I reading this code, and have this line

 switch (!!up + !!left) {

what is !! operator ? two logical NOT ?

  • Yup. Sounds like whoever wrote that didn't quite know what they were doing. – AndyG Apr 24 '12 at 23:13
  • 4
    Did you think to, you know, try it and find out? – Brian Roach Apr 24 '12 at 23:14
  • 3
    @SauceMaster: On the contrary. The double not trick is used very often. The Linux kernel source has some uses of it, and I'm pretty sure that the kernel hackers know what they are doing. – C2H5OH Apr 24 '12 at 23:15
  • 9
    It's the logical-yes operator. – James McNellis Apr 24 '12 at 23:25
  • 4
    @weston (up || left) will yield 0 or 1, whereas (!!up + !!left) will yield 0, 1, or 2. – kittemon Apr 27 '12 at 17:17
up vote 32 down vote accepted

yes, it's two nots.

!!a is 1 if a is non-zero and 0 if a is 0

You can think of !! as clamping, as it were, to {0,1}. I personally find the usage a bad attempt to appear fancy.

  • 13
    not to be confused with a double knot, which is hard to get out of. – FlavorScape Apr 24 '12 at 23:14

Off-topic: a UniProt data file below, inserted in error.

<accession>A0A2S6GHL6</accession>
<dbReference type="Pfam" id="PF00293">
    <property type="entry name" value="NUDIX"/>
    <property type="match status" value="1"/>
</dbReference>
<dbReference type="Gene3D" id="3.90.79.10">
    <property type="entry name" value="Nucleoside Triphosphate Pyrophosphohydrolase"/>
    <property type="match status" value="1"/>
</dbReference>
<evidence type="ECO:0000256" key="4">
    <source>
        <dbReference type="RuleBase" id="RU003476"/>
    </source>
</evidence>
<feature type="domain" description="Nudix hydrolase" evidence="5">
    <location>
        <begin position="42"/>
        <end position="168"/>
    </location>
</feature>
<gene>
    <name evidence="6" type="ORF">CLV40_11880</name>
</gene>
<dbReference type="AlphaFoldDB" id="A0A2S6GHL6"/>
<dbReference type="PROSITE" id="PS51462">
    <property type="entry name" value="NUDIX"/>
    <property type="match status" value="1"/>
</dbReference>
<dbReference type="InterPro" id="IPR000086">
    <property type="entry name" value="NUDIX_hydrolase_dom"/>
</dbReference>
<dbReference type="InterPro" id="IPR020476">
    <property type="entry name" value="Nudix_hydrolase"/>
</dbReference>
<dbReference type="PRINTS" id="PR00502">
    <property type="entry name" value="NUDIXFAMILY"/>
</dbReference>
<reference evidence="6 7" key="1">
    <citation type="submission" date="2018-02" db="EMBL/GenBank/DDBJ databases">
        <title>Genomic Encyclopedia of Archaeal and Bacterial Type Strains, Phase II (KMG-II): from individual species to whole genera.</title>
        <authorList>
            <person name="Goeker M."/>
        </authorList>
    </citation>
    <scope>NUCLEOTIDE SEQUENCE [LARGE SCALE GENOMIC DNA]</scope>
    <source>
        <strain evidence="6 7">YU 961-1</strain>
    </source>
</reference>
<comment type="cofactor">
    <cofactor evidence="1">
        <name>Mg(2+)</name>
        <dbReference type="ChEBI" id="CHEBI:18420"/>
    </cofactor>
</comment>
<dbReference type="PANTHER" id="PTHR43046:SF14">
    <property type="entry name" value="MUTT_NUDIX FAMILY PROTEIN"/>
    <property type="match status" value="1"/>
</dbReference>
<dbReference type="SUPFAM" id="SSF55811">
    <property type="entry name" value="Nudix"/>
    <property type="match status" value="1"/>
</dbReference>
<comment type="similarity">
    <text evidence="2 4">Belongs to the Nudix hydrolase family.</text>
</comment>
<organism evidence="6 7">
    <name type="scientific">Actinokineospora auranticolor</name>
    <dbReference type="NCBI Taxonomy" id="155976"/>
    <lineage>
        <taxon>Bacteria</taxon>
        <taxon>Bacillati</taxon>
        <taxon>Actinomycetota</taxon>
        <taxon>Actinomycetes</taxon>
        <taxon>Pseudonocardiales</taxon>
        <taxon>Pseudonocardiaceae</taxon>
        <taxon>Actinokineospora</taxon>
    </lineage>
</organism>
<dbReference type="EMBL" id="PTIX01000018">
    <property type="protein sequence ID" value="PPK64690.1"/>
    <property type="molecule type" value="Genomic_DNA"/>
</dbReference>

• 4
    It's not so much "clamping" as it is "normalizing". – kittemon Apr 24 '12 at 23:18
  • 7
    If you don't like it, what would you prefer? (_Bool) (or (bool) if stdbool.h has been included) works on C99 but it seems gratuitously dependent on C99, and I find a lot fewer people understand how cast-to-bool works than understand the !! idiom. The other alternative, expr?1:0, is just ugly and gratuitously verbose. – R.. Apr 25 '12 at 0:06

You can imagine it like this:

!(!(a))

If you do it step by step, this make sense

result = !42;    //Result = 0
result = !(!42)  //Result = 1 because !0 = 1  

This will return 1 with any number (-42, 4.2f, etc.) but only with 0, this will happens

result = !0;    //Result = 1
result = !(!0)  //result = 0

!! is a more-portable (pre-C99) alternative to (_Bool).

You're right. It's two nots. To see why one would do this, try this code:

#include <stdio.h>

int foo(const int a)
{
    return !!a;
}

int main()
{
    const int b = foo(7);
    printf(
        "The boolean value is %d, "
        "where 1 means true and 0 means false.\n",
        b
    );
    return 0;
}

It outputs The boolean value is 1, where 1 means true and 0 means false. If you drop the !!, though, it outputs The boolean value is 7, where 1 means true and 0 means false.

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